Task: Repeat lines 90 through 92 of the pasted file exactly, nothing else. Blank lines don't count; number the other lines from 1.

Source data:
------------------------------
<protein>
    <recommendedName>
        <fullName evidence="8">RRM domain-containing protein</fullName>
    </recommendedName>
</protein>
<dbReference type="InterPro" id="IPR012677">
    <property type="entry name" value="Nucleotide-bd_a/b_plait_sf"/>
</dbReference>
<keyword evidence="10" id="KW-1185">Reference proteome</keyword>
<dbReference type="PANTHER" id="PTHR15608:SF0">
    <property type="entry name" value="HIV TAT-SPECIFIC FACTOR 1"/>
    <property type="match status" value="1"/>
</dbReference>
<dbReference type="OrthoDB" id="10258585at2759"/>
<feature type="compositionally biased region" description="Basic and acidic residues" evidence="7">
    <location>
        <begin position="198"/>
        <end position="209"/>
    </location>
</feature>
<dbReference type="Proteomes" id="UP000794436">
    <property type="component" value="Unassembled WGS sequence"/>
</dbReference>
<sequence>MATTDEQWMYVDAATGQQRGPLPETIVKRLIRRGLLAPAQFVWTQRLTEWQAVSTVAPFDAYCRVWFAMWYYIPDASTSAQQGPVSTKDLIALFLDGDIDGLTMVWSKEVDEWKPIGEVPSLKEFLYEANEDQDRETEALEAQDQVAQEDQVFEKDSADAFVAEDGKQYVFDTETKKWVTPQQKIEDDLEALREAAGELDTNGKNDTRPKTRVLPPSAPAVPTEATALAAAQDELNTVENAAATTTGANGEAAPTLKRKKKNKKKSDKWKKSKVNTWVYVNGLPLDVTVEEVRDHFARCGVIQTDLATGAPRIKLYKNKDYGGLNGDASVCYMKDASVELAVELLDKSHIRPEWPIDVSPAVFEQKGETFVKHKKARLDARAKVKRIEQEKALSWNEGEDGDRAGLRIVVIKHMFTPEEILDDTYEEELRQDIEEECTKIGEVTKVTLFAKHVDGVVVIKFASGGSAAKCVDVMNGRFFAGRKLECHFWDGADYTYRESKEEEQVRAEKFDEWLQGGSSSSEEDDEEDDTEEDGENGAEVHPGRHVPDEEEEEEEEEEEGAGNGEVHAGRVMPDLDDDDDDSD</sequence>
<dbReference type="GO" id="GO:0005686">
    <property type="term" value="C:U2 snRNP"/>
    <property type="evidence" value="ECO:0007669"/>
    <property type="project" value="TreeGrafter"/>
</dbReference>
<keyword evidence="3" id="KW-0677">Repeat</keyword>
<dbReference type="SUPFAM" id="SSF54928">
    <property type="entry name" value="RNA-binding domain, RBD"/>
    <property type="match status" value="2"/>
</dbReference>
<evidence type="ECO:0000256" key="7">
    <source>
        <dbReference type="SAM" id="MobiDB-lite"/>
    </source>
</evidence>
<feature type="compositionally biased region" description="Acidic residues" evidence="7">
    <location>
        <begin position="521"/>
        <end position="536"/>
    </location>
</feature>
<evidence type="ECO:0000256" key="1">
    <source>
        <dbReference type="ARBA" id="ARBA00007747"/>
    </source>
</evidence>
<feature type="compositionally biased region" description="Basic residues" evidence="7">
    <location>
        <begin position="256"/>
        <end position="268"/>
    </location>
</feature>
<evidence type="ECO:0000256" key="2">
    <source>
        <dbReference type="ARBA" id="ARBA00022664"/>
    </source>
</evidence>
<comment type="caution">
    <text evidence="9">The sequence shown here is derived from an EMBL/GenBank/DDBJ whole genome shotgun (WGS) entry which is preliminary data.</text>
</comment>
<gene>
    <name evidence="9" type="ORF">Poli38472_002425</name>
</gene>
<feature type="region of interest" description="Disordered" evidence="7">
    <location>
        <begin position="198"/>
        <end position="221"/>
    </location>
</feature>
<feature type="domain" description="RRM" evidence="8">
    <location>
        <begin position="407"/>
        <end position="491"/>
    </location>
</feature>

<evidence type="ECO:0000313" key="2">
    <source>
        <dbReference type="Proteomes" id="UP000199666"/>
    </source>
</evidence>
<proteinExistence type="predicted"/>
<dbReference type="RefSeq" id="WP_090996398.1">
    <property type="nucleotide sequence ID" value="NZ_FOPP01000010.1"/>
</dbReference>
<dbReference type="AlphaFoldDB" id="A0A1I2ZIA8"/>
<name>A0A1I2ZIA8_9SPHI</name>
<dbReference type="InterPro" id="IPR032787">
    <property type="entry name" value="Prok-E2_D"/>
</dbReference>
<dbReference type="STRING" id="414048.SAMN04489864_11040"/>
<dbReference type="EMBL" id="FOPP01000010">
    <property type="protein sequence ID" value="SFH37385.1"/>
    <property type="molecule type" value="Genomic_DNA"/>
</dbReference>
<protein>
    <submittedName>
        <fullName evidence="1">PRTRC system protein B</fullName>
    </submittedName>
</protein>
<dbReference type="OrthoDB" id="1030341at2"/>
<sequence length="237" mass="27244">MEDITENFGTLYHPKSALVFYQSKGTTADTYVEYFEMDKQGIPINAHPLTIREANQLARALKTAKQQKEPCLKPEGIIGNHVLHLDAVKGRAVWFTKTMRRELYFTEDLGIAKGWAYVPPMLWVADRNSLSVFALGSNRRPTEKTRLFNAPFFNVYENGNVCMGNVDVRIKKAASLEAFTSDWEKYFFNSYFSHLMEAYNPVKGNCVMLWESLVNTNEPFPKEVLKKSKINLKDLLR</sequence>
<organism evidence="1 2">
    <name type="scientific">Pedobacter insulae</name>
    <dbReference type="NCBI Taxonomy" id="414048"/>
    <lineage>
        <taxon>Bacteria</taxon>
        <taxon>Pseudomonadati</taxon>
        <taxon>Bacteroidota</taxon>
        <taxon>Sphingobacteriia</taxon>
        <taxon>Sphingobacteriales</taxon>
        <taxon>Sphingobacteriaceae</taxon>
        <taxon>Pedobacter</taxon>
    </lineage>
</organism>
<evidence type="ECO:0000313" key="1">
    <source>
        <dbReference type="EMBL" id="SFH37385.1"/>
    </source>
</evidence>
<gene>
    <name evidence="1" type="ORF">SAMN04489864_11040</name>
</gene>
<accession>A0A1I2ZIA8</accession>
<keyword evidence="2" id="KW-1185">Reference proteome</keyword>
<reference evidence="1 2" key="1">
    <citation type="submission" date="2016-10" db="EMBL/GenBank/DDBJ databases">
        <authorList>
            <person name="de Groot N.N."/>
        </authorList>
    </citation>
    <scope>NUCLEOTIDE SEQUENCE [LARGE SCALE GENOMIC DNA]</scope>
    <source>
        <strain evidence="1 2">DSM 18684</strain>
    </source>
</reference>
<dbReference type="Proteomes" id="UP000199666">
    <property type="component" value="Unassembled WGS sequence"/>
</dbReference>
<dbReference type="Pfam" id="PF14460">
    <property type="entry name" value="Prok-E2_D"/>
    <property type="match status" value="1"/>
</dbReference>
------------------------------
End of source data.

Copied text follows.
<name>A0A1I2ZIA8_9SPHI</name>
<dbReference type="InterPro" id="IPR032787">
    <property type="entry name" value="Prok-E2_D"/>